Swing and Blues Corner Posts

The movie Hellzapoppin’ features, as most swing dancers know, the greatest Lindy Hop routine ever to appear in the cinema – in a scene preceded by an absolutely fantastic jam featuring some of the great names of jazz.

This year, a German company named Anolis Entertainment has released it on Bluray – and the quality is absolutely stunning.

So naturally, I’ve dusted off my retiming project!

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A month ago, we finally managed to revisit what was once called the Whitley Bay Jazz Festival, and is now called Mike Durham’s International Jazz Party. This was a long overdue trip – and we have no real excuse for not going, since it’s a legendary jazz event, and it’s practically on our doorstep. This year we spent a whole weekend there, and oh boy was it good.

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Showcases can be a big highlight of swing dance events – a chance to see the teachers and other great dancers showing off their amazing skills.

And there’s usually someone sitting in the background playing the music. This sounds so easy – just sit there, start the right song when they’re ready, stop it when they’re done, surely? In actual fact, it can be surprisingly stressful, and there’s any number of things that can go horribly wrong. So here are a few of my hard-learned tips on how to make sure they go right, and how to add a professional touch to your show DJing.

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You know what they say – no project is ever finished. You just stop working on it. Case in point – my recent restoration / upscale of Jammin’ the Blues

Of course – sometimes that break lasts only until fresh inspiration comes along or, as in this case, you stumble on a better source to use for the project, and you feel obliged to start it again from scratch.

TLDR: I’ve massively improved on my Jammin’ the Blues upscale / restoration. More after the fold.

Quick note – if you haven’t yet watched Jammin’ the Blues, you are in for a treat. Nearly eighty years later, it’s still one of the finest and most beautiful jazz films ever made.

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Jammin’ the Blues is near-legendary piece of jazz art. Made in 1944, nominated for an Acadamy Award, and described by Turner Movie Classics as “one of the greatest of all jazz films” – it came into being when innovative photographer Gjon Mili, and Jazz producer Norman Granz joined forces to recreate on film a jam session of the type that was popular in the 30s and 40s. With a stellar cast of musicians and dancers, the result was a beautiful landmark in jazz movie-making, the like of which has never been done since.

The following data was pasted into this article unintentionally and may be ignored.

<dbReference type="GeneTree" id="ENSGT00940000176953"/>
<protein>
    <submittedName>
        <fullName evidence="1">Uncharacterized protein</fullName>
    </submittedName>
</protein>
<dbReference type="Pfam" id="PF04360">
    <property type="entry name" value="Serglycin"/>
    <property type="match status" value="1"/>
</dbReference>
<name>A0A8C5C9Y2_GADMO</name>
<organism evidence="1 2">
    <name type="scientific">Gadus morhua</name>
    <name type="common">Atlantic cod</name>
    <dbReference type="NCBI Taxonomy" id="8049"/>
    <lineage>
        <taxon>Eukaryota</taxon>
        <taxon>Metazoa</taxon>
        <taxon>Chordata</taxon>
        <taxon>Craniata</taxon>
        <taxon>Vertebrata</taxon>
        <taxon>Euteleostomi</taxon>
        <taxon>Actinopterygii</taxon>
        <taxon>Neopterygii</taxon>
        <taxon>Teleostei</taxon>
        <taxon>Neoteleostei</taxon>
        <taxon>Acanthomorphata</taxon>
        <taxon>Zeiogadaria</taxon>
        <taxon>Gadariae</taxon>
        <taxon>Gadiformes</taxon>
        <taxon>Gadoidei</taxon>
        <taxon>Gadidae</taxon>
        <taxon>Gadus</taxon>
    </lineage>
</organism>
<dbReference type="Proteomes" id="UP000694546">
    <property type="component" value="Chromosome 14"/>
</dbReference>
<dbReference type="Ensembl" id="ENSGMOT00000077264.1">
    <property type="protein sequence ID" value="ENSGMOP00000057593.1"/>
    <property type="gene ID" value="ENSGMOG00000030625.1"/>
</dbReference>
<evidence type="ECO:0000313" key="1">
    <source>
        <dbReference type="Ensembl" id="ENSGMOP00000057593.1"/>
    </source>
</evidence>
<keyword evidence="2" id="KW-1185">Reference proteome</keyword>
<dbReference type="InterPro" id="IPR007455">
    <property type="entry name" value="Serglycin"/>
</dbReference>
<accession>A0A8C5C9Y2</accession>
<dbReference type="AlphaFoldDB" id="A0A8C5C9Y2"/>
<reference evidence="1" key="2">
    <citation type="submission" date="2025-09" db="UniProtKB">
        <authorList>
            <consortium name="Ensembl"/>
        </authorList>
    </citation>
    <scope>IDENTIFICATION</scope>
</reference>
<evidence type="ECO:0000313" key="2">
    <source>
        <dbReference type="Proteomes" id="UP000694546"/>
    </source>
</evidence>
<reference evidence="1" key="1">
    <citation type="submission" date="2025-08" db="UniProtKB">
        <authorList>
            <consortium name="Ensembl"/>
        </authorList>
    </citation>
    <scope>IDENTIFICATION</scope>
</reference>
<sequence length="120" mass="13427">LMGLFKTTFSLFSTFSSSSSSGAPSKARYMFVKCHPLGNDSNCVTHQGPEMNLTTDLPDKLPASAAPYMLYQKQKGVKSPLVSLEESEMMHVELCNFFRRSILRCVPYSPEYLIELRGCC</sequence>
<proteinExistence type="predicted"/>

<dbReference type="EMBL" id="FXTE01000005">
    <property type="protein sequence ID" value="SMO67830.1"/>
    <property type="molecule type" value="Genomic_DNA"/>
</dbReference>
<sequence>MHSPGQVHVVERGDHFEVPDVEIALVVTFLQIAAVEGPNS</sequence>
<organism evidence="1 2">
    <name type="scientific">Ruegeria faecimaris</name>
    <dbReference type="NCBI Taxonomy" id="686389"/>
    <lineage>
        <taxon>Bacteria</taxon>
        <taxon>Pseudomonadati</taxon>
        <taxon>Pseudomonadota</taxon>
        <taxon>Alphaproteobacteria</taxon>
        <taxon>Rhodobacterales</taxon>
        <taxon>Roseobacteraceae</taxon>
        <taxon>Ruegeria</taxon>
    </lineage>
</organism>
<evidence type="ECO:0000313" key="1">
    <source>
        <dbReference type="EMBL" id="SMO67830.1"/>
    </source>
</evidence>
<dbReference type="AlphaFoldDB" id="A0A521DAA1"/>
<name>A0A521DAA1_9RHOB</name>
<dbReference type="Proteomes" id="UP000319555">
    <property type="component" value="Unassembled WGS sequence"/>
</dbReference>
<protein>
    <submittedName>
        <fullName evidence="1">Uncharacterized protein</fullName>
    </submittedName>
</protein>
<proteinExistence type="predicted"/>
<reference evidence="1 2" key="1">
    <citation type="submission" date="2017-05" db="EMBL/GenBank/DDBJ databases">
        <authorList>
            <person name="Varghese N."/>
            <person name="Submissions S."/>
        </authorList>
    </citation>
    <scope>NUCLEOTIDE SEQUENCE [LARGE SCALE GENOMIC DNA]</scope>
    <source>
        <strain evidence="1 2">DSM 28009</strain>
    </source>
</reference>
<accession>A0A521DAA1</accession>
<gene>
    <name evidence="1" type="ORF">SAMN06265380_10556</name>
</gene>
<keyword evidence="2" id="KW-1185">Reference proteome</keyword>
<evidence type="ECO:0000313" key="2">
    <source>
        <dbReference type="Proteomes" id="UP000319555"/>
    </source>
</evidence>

Oh – and it’s only viewable on standard definition, in only passable quality. Which, of course, makes it a prime candidate for some upscaling work to try and bring out the real beauty of the film for everyone to enjoy.

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Video upscaling software seems to be getting very popular these days – and I was blissfully unaware until the folks at Estiloswing blew everyone away with an incredible-looking upscaled version of the HD Hellzapoppin’ routine version which Atilio Menéndez found a while back. Of course… there was nothing for it but to revisit my retiming project, and see if I could use similar techniques to enhance it.

All I needed to do was find out what tools to use, run the original video through it, drop that into my existing project! Easy, yes?

Cue the deranged laughter. No. Nothing is ever that simple. Many hours later, many tens of hours of dedicated computer processing time, at least four start-from-scratch versions, over a dozen “I think I’ve finally finished” versions, the lucky unearthing of another HD copy of the full film, infinite patience on the part of my wonderful and long-suffering partner, a few more lost hair follicles….

And yes – I believe I do – finally – have something to show for it.

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One of the classic Tranky Doo clips that we have is the Spirit Moves one, and most of the routine – as we dance it today – is derived from this version. Ironically, this version is almost certainly the reason it’s usually danced to Dipsy Doodle – I say ironically, because it’s pretty unlikely that Dipsy Doodle is what they were dancing to in the clip – and in true Spirit Moves fashion, then music was added as an afterthought, and in no way matches the dancing.

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Over the lockdown, we spent twenty two weeks teaching our superhumanly patient group what could well be the world’s longest Big Apple course. For the benefit of the group, and for anyone else who’s interested, it feels like a great time to share a bit more detail on the Apple – some of the history, who the dancers were, musical breakdowns, and a few fun details we’ve spotted along the way. After the fold – some of the history, and the dancers who we see in this classic piece of dance history.

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